It should not surprise any of us that this pre-Civil War church was caught up in the institution of slavery and racism.  Rather than breaking down the dividing wall between races, this parish participated in strengthening them.  It is to our ancestor’s credit that they had enough conscience to marry and bury people of color.  It seems they had some sense of the half of the church’s mission that is restoring all people to unity with God.  But as to restoring all people to unity with one another, they were not ready for that mission.

            How wonderfully ironic that more than a hundred and fifty years later, the same parish would act, with St. Simon’s Church, to break down the wall, and embrace the full mission of the church: restoring all people to unity with God and one another in Christ.

            Surely as the hand of God was in the founding of this parish, the hand of God was in the merger, and I am sure of that because of the irony, which is one of God’s more frequent fingerprints.

            So what does this mean for us and those who will come after us?  Our mission remains the same, and the dividing wall between different kinds of people must constantly be broken down, because it is, unfortunately, constantly being built and re-built: the walls between black and white and Hispanic, the walls between the poor and those both in the middle and upper classes, the divide between sexualities and gender expressions, the walls between political or theological ideologies, the wall that still exists between male and female and on and on.

            How do we break down these walls?  We break them down by mission.  Here are what are called “The Anglican Mark’s of Mission.” They were important markers at General Convention last week. The budget of the Episcopal Church over the next three years was actually structured around them.

·         To proclaim the good news of the kingdom.
·         To teach, baptize, and nurture new believers.
·         To respond to human need by loving service.
·         To transform unjust structures of society.
·         To safeguard the integrity of creation.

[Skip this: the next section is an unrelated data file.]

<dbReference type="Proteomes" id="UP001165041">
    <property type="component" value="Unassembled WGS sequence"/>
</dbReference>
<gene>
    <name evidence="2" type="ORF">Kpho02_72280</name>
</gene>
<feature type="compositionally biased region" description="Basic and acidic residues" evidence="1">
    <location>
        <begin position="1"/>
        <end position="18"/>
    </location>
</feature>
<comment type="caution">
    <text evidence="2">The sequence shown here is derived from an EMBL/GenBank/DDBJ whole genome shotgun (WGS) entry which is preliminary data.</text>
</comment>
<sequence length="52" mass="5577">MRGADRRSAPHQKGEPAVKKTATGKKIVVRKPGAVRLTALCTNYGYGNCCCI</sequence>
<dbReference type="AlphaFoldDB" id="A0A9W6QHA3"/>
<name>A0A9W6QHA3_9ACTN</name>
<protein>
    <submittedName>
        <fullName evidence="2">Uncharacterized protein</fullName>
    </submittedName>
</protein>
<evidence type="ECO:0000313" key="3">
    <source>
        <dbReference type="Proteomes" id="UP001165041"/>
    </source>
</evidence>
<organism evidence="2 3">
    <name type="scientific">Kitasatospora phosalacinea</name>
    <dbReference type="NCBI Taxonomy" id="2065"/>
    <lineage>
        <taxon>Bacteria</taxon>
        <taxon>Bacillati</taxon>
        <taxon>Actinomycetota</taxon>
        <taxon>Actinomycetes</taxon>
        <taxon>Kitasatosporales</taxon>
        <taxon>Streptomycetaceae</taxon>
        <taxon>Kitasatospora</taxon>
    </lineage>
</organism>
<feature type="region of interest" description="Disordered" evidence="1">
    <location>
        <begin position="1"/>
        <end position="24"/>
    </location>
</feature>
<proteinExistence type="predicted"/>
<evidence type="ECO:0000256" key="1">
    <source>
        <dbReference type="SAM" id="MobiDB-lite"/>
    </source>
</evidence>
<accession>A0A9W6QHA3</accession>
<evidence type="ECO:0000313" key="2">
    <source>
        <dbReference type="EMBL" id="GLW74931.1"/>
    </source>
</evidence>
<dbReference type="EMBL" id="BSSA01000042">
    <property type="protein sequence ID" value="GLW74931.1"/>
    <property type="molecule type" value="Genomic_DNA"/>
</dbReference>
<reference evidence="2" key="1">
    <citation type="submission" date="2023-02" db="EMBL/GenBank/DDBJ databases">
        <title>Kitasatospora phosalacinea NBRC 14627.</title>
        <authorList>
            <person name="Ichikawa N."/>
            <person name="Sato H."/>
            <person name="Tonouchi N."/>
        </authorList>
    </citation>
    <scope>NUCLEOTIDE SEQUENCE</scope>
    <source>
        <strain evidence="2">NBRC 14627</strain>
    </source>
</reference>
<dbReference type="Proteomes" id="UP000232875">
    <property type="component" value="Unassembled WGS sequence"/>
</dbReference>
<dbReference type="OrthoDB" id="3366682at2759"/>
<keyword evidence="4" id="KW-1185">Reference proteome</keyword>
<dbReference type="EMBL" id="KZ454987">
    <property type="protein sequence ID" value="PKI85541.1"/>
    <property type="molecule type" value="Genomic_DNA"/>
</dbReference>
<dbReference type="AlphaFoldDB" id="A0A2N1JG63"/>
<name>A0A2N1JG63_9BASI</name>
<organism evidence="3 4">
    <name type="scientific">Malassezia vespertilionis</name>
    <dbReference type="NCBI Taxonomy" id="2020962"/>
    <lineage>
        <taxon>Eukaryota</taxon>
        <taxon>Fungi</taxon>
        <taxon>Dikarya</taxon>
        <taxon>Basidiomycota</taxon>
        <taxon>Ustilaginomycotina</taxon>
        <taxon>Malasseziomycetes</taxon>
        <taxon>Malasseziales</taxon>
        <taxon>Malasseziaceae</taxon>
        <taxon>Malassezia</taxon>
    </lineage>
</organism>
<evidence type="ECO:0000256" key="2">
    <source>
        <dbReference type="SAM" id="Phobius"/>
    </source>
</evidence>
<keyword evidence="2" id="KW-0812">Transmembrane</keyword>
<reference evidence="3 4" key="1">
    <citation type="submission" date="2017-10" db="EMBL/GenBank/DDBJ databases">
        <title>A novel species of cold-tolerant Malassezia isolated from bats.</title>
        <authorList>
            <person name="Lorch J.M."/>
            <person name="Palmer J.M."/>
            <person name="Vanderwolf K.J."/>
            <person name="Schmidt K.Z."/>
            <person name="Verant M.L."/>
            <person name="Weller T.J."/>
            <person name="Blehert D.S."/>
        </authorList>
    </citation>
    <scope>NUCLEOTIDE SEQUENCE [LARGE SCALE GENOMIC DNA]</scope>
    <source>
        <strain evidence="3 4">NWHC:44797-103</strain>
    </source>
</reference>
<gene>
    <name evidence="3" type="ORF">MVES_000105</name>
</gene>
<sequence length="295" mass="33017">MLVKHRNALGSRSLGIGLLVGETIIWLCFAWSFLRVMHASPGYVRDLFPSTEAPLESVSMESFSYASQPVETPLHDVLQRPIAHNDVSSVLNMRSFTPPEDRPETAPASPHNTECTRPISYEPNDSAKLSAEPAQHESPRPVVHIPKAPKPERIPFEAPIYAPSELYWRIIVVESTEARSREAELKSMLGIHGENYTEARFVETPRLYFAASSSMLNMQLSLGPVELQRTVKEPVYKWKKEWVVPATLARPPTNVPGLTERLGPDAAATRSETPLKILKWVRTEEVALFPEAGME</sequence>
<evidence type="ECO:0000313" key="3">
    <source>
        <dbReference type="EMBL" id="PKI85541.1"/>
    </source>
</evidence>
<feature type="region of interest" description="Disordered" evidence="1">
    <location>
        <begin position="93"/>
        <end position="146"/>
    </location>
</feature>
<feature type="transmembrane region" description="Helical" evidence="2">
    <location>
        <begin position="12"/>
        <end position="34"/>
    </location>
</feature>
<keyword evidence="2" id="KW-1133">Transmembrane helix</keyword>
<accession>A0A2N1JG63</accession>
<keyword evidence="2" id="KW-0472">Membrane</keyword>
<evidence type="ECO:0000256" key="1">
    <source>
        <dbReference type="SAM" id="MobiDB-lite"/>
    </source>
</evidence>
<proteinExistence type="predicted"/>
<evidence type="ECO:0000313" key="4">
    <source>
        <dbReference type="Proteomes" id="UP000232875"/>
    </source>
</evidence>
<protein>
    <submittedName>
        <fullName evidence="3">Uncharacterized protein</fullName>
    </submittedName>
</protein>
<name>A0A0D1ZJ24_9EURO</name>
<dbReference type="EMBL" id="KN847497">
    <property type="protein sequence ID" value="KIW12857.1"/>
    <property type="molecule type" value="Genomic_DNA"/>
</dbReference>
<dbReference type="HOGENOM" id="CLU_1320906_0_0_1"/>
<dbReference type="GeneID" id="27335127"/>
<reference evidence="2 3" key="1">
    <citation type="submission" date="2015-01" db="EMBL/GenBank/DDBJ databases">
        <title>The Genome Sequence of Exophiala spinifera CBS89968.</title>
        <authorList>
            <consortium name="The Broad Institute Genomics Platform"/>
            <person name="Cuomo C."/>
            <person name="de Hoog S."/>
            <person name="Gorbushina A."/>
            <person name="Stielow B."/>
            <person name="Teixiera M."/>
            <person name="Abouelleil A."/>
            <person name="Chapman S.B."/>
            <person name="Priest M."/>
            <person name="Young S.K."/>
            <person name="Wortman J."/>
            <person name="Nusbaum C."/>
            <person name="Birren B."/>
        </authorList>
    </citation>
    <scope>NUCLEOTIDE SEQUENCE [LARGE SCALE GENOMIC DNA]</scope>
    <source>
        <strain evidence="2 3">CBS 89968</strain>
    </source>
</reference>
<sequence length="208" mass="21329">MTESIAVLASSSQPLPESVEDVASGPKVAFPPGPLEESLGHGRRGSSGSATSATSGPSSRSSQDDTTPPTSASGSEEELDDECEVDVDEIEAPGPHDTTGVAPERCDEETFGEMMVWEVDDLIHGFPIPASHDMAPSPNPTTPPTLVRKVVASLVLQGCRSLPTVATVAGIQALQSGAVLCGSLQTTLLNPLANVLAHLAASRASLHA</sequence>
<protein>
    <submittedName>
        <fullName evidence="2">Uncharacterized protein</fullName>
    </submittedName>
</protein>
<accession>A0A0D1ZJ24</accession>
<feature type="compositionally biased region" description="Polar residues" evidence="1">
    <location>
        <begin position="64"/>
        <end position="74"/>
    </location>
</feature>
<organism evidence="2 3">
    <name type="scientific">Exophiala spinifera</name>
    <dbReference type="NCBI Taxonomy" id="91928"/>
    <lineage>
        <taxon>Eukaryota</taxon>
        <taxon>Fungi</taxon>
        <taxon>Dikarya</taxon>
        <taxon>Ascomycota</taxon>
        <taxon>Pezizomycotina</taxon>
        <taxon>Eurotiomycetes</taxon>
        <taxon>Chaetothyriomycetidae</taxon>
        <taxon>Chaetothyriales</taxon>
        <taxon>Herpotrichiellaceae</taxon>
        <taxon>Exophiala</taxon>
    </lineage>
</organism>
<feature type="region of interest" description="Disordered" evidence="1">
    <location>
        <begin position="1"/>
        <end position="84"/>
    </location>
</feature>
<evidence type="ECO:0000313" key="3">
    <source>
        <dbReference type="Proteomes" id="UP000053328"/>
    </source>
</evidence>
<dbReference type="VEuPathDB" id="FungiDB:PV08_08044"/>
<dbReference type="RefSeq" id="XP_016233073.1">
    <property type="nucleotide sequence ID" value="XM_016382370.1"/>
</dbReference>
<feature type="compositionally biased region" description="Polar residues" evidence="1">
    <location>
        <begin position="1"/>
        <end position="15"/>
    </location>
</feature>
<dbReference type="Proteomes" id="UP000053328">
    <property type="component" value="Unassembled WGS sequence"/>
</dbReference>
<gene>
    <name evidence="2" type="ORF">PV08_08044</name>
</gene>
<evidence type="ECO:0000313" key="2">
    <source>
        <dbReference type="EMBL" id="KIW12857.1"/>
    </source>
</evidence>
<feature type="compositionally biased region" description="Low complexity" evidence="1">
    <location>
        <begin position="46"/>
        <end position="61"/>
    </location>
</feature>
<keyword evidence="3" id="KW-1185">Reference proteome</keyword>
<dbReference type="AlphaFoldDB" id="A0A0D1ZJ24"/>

This is the work of evangelism, formation, service, justice and stewardship.  They all have as their basis the fundamental stance of hospitality and gratitude. And they all result in the same thing: peace.

            So we proclaim the Good News:  “For Jesus himself is our peace.”  And we do the Good News:  With Jesus we do not depend on the law with its divisions between people, but we create with him “one new humanity in place of the two, thus making peace.” 

            This passage from Ephesians could easily be something like our mission statement, and it is real to us because of our history, even the evil side of it.  So I’ll close with it, in my own paraphrase.

Through his life, death and resurrection Jesus has reduced the distances between us and between us and God to nothing.  Jesus creates peace; Jesus is peace.  In his own body he draws every group into one, breaking down every dividing wall and all the hostility that exists among us.  He even broke down the dividing wall of the law, which sought to divide people into moral and immoral, clean and unclean.  All humanity is new in Jesus and in that newness peace is made.

Jesus proclaimed peace to everyone: however near or far away they seemed, and gave them all access to God through the Spirit.  None of us are strangers; none of us aliens; we are all citizens with the saints and equal members of God’s household.

We build together a new Temple, with the prophets and apostles our foundation and Jesus himself the cornerstone, and the whole structure joined together as the dwelling place of God.